Most homes will install several solar panels, known as a solar panel system. A typical 3-4 bedroom house will require a 3-4kWp solar panel system, typically composed of 12-16 solar panels.

The output of a solar panel system can be calculated by multiplying the wattage of each solar panel by the total number of solar panels. For example, a home in Reading with 4 250-watt solar panels would have a 1 kilowatt (kW) solar system (250 x 4).

Most domestic properties have between a 1kW and 4kW solar panel system, depending on how much power they need and the size of their roof. The table below shows you how much electricity different sized solar systems normally generate over a year, as well as how many solar panels they’re typically made up of:


Solar Panel System Size  1kW

Number of Solar Panels    4

Required Roof Space         8 sq. metres

Annual Electricity Output   850 kWh


Solar Panel System Size  2kW

Number of Solar Panels    8

Required Roof Space         14 sq. metres

Annual Electricity Output   1,700 kW

Solar Panel System Size  3kW

Number of Solar Panels    12

Required Roof Space         21 sq. metres

Annual Electricity Output   2,550 kWh

Solar Panel System Size  4kW

Number of Solar Panels    16

Required Roof Space         28 sq. metres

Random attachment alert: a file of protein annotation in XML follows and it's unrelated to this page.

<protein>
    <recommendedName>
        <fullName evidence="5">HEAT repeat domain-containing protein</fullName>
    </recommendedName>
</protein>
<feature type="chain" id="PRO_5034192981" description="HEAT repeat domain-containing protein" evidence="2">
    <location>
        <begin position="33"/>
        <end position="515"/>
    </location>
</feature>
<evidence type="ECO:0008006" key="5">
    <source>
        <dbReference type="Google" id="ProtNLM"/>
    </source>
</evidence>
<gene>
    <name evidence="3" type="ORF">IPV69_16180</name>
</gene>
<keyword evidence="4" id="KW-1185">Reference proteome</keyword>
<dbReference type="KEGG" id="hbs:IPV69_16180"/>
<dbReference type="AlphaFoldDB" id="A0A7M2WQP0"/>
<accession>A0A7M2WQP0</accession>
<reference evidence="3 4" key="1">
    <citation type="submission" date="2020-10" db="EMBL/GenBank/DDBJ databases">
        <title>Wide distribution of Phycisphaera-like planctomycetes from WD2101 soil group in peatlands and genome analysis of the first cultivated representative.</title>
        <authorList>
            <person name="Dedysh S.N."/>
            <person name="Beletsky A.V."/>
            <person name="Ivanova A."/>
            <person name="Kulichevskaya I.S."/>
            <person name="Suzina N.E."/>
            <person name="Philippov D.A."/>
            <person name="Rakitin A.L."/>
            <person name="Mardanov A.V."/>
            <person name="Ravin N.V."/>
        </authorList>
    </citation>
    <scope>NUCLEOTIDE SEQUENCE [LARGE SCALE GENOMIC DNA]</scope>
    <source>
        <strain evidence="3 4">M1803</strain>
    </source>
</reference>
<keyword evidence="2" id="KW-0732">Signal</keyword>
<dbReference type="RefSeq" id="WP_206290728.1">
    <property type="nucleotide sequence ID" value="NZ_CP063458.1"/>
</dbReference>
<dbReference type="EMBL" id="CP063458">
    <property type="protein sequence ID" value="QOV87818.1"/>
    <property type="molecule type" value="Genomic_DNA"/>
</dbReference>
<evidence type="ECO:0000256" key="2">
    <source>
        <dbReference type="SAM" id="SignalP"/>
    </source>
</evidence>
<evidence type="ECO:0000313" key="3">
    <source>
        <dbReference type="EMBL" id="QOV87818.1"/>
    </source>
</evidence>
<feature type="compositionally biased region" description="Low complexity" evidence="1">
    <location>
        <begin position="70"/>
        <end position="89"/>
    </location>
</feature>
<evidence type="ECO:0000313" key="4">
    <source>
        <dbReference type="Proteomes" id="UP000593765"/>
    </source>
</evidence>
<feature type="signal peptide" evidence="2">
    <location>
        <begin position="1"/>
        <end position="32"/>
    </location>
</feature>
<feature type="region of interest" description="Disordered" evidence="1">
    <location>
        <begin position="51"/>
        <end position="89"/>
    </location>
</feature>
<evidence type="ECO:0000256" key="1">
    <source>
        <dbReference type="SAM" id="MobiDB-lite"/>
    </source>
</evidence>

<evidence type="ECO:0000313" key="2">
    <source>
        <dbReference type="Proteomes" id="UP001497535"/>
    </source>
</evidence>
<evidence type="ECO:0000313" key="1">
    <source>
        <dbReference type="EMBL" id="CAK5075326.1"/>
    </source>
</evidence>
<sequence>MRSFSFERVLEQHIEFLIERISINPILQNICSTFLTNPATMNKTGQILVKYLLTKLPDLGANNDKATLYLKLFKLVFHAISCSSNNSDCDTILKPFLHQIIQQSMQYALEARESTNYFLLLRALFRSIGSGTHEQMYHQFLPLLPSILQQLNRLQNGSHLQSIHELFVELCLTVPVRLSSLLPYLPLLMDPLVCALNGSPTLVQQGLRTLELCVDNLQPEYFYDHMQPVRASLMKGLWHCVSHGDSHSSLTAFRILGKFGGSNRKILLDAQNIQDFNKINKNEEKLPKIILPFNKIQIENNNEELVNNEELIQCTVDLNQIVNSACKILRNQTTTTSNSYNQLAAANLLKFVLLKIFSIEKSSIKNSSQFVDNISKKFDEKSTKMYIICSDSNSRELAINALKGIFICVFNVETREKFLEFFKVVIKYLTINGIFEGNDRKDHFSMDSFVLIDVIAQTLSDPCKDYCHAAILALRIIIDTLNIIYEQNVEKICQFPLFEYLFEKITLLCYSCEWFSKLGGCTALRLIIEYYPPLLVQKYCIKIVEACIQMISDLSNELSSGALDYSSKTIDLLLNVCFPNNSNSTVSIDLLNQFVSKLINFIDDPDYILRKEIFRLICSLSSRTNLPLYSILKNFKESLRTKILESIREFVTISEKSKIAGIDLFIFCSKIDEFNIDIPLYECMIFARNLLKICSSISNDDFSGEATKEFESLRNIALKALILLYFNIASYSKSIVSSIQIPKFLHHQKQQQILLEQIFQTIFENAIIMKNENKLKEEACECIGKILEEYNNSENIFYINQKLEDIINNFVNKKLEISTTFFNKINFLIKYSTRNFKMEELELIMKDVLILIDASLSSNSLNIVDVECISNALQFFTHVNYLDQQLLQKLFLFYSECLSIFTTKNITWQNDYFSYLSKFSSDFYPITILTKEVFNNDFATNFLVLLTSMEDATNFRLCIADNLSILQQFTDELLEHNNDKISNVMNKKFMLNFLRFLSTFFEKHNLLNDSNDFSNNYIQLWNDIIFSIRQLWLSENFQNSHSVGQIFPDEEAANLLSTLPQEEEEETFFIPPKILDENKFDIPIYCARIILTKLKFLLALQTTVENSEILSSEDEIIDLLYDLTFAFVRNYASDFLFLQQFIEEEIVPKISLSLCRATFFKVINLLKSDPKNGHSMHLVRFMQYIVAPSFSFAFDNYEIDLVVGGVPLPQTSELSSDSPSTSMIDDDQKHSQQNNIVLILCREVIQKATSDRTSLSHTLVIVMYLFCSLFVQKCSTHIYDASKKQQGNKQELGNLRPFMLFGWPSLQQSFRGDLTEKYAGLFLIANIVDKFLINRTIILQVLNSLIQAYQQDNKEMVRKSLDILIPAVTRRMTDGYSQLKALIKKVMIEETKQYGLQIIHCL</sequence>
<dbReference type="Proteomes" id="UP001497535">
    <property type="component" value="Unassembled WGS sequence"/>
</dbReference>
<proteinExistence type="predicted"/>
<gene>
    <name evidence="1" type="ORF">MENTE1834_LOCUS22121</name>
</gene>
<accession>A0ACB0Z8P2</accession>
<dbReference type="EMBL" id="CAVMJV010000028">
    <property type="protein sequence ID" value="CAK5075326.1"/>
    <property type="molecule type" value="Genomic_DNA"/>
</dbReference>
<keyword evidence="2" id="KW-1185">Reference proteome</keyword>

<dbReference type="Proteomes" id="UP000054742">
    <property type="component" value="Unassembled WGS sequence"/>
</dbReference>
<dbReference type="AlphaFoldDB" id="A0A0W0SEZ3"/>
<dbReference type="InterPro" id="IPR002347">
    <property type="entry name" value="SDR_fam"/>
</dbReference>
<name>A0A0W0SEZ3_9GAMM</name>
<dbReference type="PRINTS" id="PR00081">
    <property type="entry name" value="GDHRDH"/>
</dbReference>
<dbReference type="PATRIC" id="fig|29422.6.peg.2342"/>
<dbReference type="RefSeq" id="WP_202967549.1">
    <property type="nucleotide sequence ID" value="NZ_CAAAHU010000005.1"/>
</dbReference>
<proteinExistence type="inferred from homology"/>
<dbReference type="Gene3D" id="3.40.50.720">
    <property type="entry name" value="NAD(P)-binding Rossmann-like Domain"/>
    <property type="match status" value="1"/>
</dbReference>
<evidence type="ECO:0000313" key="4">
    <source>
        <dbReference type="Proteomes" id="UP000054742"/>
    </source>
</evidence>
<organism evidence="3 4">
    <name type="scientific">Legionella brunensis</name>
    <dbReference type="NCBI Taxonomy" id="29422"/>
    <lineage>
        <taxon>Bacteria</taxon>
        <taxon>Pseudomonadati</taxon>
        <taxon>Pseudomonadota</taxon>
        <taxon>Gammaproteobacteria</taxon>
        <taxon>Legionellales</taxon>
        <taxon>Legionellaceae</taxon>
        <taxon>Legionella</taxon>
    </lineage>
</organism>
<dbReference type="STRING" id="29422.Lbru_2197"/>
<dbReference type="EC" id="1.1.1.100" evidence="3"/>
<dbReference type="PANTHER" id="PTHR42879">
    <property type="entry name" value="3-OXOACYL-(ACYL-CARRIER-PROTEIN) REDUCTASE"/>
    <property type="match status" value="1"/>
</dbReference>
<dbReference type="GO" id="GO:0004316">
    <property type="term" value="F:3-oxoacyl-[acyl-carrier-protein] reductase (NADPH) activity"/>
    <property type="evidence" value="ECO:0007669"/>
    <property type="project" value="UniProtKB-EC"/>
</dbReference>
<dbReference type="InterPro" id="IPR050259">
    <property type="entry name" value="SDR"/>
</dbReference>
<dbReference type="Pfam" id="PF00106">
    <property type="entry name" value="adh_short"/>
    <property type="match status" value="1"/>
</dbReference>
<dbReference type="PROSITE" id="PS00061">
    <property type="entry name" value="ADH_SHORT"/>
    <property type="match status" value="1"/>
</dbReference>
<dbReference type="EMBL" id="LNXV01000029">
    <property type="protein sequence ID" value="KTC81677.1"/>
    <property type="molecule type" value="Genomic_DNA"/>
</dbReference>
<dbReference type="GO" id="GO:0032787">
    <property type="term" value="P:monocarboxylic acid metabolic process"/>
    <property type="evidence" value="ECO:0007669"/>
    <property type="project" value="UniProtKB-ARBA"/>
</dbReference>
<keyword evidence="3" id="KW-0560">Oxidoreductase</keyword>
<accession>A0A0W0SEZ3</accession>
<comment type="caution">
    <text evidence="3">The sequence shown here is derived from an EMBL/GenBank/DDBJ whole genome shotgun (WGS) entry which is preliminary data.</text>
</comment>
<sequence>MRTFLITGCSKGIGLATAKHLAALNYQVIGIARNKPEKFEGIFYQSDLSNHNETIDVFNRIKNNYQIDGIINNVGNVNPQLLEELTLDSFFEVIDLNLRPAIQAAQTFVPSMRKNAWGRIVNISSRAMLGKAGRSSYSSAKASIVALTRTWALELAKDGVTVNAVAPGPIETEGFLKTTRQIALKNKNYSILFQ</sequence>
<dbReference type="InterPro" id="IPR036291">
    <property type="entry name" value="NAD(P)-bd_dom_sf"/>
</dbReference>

Annual Electricity Output   3,400 kWh


Top tip: to work out how big your solar panel system needs to be, take a look at your latest energy bill. This will show you how much electricity you have used in kWh in the last month (or however often you’re billed).

How will you know how much electricity your solar panels generate?

Your solar panels will come with a meter that will be placed in an accessible location within your home. This meter will record the amount of electricity being produced by your solar panels.

Some solar brands are also rolling out online monitoring tools which allow you to view how much power your solar panels are generating via your computer or smartphone app.

As solar panels require virtually no maintenance, it can be easy to forget about them once they’re installed on your roof. We’d recommend checking them regularly, however, to ensure they’re clean and in good condition.

It’s worth monitoring your meter frequently too, to make sure they’re generating the expected amount of power. If your solar panels’ power output is particularly low, it could be a sign of a problem.